A Dictionary of Twentieth-Century Art

By Ian Chilvers | Go to book overview
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D

Dacre, Winifred. See NICHOLSON, BEN.

Dada. A movement in European art (with manifestations also in New York), c. 1915- c.1922, characterized by a spirit of anarchic revolt against traditional values. It arose from a mood of disillusionment engendered by the First World War, to which some artists reacted with irony, cynicism, and nihilism. Originally Dada appeared in two neutral countries ( Switzerland and the USA), but near the end of the war it spread to Germany and subsequently to a few other countries. The unprecedented carnage of the war led the Dadaists to question the values of the society that had created it and to find them morally bankrupt: Marcel *Janco, for example, wrote, 'We had lost the hope that art would one day achieve its just place in our society. We were beside ourselves with rage and grief at the sufferings and humiliation of mankind.' Their response was to go to extremes of buffoonery and provocative behaviour to shock people out of corrupt complacency. One of their prime targets was the institutionalized art world, with its bourgeois ideas of taste and concern with market values. The Dadaists deliberately flouted accepted standards of beauty and they exaggerated the role of chance in artistic creation. Group activity was regarded as more important than individual works, and traditional media such as painting and sculpture were largely abandoned in favour of techniques and devices such as *collage, *photomontage, *objects, and *ready-mades, in which there was no concern for fine materials or craftsmanship. Although the Dadaists scorned the art of the past, their methods and manifestos--particularly the techniques of outrage and provocation--owed much to *Futurism; however Dada's nihilism was very different from Futurism's militant optimism.

European Dada was founded in Zurich in 1915 by a group of artists and writers including Jean *Arp, Hans *Richter, and the Romanian poet Tristan Tzara ( 1896-1963). According to the most frequently cited of several accounts of how the name (French for 'hobby- horse') originated, it was chosen by inserting a penknife at random in the pages of a dictionary, thus symbolizing the anti-rational stance of the movement. The name was first used in 1916, and Arp later wrote: 'I hereby declare that Tzara invented the word Dada on 6 February 1916, at 6 p.m. . . . it happened in the Café de la Terrasse in Zurich, and I was wearing a brioche in my left nostril.' The main centre of Dada activities in Zurich was the * Cabaret Voltaire and it was primarily a literary movement, typical manifestations including the recitation of nonsense poems (sometimes several simultaneously and to a background of cacophanous noise). Tzara edited the movement's first periodical Dada, the first issue of which appeared in July 1917; the last issue (number eight) was published in September 1921 at Tarrenz in Austria, entitled Dada Intirol. This was an unusually long life, for the many other Dada periodicals that appeared were usually very ephemeral. The spirit of the movement often comes out not only in the contents of these journals, but also in the eccentric typography that was typical of them, different typofaces being freely mixed together in defiance of traditional notions of design.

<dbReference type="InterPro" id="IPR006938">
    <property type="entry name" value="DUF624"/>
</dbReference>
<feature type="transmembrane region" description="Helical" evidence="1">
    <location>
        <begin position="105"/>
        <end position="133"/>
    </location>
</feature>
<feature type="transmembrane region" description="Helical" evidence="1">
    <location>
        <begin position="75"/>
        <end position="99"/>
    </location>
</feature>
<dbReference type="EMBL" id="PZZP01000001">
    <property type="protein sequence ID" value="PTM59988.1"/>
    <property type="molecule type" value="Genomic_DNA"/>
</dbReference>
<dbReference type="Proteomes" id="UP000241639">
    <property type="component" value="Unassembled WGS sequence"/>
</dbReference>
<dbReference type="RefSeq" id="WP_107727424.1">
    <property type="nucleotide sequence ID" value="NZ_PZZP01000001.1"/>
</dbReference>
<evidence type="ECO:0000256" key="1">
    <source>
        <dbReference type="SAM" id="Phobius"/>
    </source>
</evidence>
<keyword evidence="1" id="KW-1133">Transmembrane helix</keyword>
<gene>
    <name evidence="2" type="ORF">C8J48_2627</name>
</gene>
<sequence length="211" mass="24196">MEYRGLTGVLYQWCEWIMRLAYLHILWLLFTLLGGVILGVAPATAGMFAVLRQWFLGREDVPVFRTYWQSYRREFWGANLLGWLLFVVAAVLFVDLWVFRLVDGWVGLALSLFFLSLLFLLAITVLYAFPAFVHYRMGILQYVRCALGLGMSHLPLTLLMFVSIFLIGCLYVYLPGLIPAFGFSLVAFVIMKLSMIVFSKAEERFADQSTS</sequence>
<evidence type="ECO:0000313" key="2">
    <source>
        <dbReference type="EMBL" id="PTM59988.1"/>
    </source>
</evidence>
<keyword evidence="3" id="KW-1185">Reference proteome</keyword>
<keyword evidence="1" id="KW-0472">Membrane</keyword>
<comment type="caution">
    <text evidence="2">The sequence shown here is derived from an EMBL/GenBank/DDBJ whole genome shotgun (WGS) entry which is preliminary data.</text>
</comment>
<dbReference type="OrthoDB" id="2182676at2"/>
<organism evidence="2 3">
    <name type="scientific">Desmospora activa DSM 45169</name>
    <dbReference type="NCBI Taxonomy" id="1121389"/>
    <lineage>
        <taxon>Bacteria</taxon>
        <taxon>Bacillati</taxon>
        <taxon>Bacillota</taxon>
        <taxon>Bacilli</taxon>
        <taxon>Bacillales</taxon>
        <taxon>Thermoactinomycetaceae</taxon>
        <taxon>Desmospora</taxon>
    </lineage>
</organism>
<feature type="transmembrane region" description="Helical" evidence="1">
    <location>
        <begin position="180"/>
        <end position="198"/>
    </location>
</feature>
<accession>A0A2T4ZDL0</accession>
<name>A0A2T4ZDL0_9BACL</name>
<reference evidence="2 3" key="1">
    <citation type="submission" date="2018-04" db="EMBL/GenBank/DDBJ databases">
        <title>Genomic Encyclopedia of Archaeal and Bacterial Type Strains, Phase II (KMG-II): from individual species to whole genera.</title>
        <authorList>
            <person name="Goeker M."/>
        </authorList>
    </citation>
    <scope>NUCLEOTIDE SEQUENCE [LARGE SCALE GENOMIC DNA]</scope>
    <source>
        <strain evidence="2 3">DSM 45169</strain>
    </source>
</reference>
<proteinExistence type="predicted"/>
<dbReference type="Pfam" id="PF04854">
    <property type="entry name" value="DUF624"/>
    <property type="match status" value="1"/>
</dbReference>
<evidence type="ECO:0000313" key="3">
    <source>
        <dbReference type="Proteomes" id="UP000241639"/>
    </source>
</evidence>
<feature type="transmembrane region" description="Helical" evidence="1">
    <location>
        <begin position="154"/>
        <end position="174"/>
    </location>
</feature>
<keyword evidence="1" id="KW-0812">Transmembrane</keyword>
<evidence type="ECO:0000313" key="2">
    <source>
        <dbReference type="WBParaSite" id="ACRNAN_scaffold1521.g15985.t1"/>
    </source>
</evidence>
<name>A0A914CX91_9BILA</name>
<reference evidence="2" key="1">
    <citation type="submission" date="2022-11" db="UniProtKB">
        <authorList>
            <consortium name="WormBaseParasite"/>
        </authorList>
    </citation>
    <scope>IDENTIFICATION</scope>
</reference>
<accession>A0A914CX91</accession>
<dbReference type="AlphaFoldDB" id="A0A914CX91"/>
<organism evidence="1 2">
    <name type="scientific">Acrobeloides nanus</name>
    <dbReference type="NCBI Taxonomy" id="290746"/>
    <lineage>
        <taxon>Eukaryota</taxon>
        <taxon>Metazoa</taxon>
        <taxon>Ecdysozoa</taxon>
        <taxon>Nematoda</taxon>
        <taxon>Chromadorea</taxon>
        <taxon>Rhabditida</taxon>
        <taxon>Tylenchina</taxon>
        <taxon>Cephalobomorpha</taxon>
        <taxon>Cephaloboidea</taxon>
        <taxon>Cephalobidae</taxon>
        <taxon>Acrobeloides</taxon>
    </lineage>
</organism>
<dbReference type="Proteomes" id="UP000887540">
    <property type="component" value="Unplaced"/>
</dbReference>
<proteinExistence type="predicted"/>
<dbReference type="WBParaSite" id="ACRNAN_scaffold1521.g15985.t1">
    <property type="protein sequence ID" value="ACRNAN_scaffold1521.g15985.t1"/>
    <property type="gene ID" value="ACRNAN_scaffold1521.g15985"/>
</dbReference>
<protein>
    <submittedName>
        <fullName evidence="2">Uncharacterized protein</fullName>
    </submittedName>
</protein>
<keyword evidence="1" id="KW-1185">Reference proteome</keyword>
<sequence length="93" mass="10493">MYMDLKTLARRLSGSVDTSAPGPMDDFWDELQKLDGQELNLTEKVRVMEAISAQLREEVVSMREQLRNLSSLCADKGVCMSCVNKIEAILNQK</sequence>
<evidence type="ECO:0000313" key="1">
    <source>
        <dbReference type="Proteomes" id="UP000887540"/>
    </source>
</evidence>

By the end of the war Dada was spreading to Germany, and there were significant Dada activities in three German cities: Berlin, Cologne, and Hanover. In Berlin the movement had a strong political dimension, expressed particularly through the brilliant photomontages of * Hausmann, Höch, and * Heartfield and through the biting social satire of * Dix and * Grosz; eventually it gave way to * Neue Sachlichkeit. In Cologne a brief Dada movement ( 1919-20) was centred on

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